An Arctic Adventure
New Market Native Journeys To Alaska For Spring Break
Posted: March 28, 2014
Like many of his fellow undergraduates, Radford University senior Corey Roadcap spent his spring break at the beach. However, the New Market local wasn’t visiting the sandy, sunshine-soaked shores of Florida — instead he opted for Barrow, Alaska, a small town surrounded by the Arctic Ocean on three sides.
“[It’s a] frozen desert beach,” he explained, laughing.
Roadcap, a physics and computer science major, traveled to Barrow as part of an 18-person team from RU. The expedition was part of a class, Arctic Geophysics 450, in which students study the basic structure and dynamics of polar sea ice.
Roadcap says he was interested in the project because it gave him the opportunity to participate in hands-on research related to his field of study.
“It [was also] just a unique opportunity to travel to the Arctic Circle,” he added.
From the moment the plane arrived in Barrow, Roadcap knew he was in for an adventure. Recounting how Barrow’s airport is essentially “just ice,” he said the landing was “a little nerve-wracking.”
“It was wild, it was pretty rough,” he recalled, adding that all the passengers held tightly to their arm rests.
The team stayed at the Naval Arctic Research Laboratory, and spent hours each day collecting data on the Chukchi Sea ice. According to Roadcap, their research was aimed at finding a “possible correlation” between the surface temperature of sea ice and its thickness. While he says “it’s looking pretty hopeful” that they’ve found a connection, he adds that the team needs more time to analyze the data.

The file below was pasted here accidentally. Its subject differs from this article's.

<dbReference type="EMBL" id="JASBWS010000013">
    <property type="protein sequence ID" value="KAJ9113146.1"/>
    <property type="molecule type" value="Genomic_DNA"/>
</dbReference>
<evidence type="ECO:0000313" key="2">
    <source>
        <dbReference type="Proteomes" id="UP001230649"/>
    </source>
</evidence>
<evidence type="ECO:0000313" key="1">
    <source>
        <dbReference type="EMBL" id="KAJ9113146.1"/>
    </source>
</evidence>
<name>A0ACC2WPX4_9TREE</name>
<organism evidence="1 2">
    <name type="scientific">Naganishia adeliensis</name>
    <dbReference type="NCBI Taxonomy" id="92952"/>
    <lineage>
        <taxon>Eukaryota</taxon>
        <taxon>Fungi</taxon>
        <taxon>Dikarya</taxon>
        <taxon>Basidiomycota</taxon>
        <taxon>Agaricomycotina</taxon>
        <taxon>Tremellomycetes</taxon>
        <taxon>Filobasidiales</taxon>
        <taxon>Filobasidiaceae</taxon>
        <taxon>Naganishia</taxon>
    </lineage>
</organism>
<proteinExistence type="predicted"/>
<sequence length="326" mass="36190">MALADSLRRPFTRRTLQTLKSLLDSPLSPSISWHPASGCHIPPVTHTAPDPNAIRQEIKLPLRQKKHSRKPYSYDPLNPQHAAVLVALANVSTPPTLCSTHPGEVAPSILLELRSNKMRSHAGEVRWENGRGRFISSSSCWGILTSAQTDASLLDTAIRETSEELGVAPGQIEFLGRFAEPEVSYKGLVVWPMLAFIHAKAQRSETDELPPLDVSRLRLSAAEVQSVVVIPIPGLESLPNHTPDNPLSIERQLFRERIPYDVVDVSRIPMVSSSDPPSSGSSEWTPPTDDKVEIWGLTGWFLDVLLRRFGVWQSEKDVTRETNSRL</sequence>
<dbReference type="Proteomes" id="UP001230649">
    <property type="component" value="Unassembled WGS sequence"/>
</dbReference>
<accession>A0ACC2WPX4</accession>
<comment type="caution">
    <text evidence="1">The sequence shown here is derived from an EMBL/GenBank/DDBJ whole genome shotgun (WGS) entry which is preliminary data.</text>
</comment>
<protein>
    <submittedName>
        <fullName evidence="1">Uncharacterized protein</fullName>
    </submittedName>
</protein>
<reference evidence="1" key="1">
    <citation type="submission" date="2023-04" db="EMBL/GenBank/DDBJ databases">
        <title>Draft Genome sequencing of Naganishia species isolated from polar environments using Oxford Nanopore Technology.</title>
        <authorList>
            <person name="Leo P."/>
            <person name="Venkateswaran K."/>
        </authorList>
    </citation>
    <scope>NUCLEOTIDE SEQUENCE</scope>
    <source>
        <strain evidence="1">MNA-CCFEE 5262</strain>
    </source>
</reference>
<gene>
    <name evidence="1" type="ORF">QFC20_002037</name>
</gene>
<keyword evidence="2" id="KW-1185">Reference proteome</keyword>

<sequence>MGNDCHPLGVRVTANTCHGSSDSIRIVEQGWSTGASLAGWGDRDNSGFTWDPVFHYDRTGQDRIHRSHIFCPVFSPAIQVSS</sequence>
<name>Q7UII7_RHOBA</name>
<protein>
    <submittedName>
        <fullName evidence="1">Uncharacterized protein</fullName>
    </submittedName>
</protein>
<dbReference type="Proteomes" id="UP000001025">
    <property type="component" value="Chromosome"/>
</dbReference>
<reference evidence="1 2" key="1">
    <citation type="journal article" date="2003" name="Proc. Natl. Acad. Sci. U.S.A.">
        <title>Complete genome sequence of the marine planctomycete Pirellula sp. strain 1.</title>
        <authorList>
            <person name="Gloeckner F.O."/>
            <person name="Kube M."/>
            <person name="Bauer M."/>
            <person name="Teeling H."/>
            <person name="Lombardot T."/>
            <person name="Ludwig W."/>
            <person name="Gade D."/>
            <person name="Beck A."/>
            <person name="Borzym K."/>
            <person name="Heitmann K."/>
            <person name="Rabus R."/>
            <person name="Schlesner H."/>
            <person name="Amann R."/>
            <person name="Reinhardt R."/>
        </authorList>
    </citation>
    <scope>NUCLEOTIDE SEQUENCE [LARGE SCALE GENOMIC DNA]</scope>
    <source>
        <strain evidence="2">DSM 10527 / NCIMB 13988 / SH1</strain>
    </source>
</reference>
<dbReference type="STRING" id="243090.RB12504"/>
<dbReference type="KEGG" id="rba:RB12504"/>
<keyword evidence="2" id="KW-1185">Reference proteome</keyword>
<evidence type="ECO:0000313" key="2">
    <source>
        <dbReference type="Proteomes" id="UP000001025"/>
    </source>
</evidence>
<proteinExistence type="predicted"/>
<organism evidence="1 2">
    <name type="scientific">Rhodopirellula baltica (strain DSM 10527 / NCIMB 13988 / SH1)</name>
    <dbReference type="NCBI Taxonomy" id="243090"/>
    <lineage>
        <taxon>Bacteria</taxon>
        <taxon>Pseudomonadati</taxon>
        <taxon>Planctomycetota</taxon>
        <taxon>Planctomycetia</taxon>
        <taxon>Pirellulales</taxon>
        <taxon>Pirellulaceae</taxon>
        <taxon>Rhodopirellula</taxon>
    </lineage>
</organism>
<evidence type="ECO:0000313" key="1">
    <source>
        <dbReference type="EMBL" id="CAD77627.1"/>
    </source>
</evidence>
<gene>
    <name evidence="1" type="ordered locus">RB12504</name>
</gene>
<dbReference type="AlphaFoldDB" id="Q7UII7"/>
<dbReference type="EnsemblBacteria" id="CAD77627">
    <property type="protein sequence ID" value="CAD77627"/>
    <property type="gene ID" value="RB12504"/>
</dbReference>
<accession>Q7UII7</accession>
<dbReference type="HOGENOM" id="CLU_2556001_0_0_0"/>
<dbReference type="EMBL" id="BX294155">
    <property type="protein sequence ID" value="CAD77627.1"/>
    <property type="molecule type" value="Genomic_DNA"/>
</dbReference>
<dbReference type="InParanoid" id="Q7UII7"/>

Overall, Roadcap says he was surprised by the depth of the ice he encountered.
“It was a little thinner than I expected,” he explained, adding that locals confirmed the sea ice has been melting at a rapid rate throughout the last decade.
While working, Roadcap had a few encounters with Alaska’s wildlife.
“We saw some caribou, they were out about every day [and] we saw some polar bear footprints,” he recalled.
However, with the winter temperatures ranging from 0 to -50 degrees, most of Barrow’s wildlife wasn’t especially active.
Between collecting data, the students explored the town, which has a population of 4,212.
“The people up there were amazing; they were just genuinely kind,” he remarked.
One evening, the team attended a community potluck, which was thrown to honor local residents who had completed the Iron Dog — Alaska’s notoriously tough snowmobile race.
New Market local Patti Roadcap, Corey’s mother, says she was thrilled her son had the opportunity to travel north of the Arctic Circle.
“There aren’t many people from this area who get to go do something like this,” she said. “I was probably as excited as he was!”
Patti’s also impressed by her son’s ambition and adventurous spirit.
“He’s had such an experience, such a learning experience. … I’m very proud.”
Contact Katie King at (540) 574-6271 or firstname.lastname@example.org.